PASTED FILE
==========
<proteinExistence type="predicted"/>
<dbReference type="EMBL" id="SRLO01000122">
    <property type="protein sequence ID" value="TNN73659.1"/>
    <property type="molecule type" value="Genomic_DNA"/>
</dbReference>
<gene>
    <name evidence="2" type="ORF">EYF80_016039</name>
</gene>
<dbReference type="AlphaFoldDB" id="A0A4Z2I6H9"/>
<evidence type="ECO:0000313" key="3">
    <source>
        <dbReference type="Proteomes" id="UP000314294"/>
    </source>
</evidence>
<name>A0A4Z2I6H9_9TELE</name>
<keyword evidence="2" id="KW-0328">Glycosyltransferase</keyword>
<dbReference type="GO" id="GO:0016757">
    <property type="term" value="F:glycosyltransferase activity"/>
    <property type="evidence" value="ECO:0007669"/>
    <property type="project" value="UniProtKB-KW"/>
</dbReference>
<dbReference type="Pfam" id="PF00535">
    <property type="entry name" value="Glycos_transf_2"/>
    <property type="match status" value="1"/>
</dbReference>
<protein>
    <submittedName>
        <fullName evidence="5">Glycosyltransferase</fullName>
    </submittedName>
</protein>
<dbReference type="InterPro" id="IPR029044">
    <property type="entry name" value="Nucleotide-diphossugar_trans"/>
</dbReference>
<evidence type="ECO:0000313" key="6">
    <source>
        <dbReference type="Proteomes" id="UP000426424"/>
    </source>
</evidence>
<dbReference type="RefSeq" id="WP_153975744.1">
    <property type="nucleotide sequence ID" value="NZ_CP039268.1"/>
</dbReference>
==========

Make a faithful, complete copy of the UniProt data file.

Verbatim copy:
<proteinExistence type="predicted"/>
<dbReference type="EMBL" id="SRLO01000122">
    <property type="protein sequence ID" value="TNN73659.1"/>
    <property type="molecule type" value="Genomic_DNA"/>
</dbReference>
<gene>
    <name evidence="2" type="ORF">EYF80_016039</name>
</gene>
<dbReference type="AlphaFoldDB" id="A0A4Z2I6H9"/>
<evidence type="ECO:0000313" key="3">
    <source>
        <dbReference type="Proteomes" id="UP000314294"/>
    </source>
</evidence>
<name>A0A4Z2I6H9_9TELE</name>
<keyword evidence="2" id="KW-0328">Glycosyltransferase</keyword>
<dbReference type="GO" id="GO:0016757">
    <property type="term" value="F:glycosyltransferase activity"/>
    <property type="evidence" value="ECO:0007669"/>
    <property type="project" value="UniProtKB-KW"/>
</dbReference>
<dbReference type="Pfam" id="PF00535">
    <property type="entry name" value="Glycos_transf_2"/>
    <property type="match status" value="1"/>
</dbReference>
<protein>
    <submittedName>
        <fullName evidence="5">Glycosyltransferase</fullName>
    </submittedName>
</protein>
<dbReference type="InterPro" id="IPR029044">
    <property type="entry name" value="Nucleotide-diphossugar_trans"/>
</dbReference>
<evidence type="ECO:0000313" key="6">
    <source>
        <dbReference type="Proteomes" id="UP000426424"/>
    </source>
</evidence>
<dbReference type="RefSeq" id="WP_153975744.1">
    <property type="nucleotide sequence ID" value="NZ_CP039268.1"/>
</dbReference>